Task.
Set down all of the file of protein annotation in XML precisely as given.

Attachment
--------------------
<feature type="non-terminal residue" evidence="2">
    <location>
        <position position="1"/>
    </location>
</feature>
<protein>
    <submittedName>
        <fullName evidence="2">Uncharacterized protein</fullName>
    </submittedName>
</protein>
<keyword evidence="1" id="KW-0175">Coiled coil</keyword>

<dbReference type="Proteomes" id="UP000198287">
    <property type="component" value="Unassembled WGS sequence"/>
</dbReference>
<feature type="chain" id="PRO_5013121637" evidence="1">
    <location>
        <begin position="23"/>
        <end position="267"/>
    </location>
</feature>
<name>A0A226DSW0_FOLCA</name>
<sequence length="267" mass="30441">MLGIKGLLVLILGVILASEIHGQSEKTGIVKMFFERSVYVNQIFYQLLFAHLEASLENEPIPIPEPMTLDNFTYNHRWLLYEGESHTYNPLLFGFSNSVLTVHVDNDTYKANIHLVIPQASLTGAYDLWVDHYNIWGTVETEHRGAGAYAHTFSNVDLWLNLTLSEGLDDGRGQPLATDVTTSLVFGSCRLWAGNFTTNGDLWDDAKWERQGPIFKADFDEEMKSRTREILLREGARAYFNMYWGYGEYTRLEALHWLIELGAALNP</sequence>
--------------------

<feature type="non-terminal residue" evidence="2">
    <location>
        <position position="1"/>
    </location>
</feature>
<protein>
    <submittedName>
        <fullName evidence="2">Uncharacterized protein</fullName>
    </submittedName>
</protein>
<keyword evidence="1" id="KW-0175">Coiled coil</keyword>

<dbReference type="Proteomes" id="UP000198287">
    <property type="component" value="Unassembled WGS sequence"/>
</dbReference>
<feature type="chain" id="PRO_5013121637" evidence="1">
    <location>
        <begin position="23"/>
        <end position="267"/>
    </location>
</feature>
<name>A0A226DSW0_FOLCA</name>
<sequence length="267" mass="30441">MLGIKGLLVLILGVILASEIHGQSEKTGIVKMFFERSVYVNQIFYQLLFAHLEASLENEPIPIPEPMTLDNFTYNHRWLLYEGESHTYNPLLFGFSNSVLTVHVDNDTYKANIHLVIPQASLTGAYDLWVDHYNIWGTVETEHRGAGAYAHTFSNVDLWLNLTLSEGLDDGRGQPLATDVTTSLVFGSCRLWAGNFTTNGDLWDDAKWERQGPIFKADFDEEMKSRTREILLREGARAYFNMYWGYGEYTRLEALHWLIELGAALNP</sequence>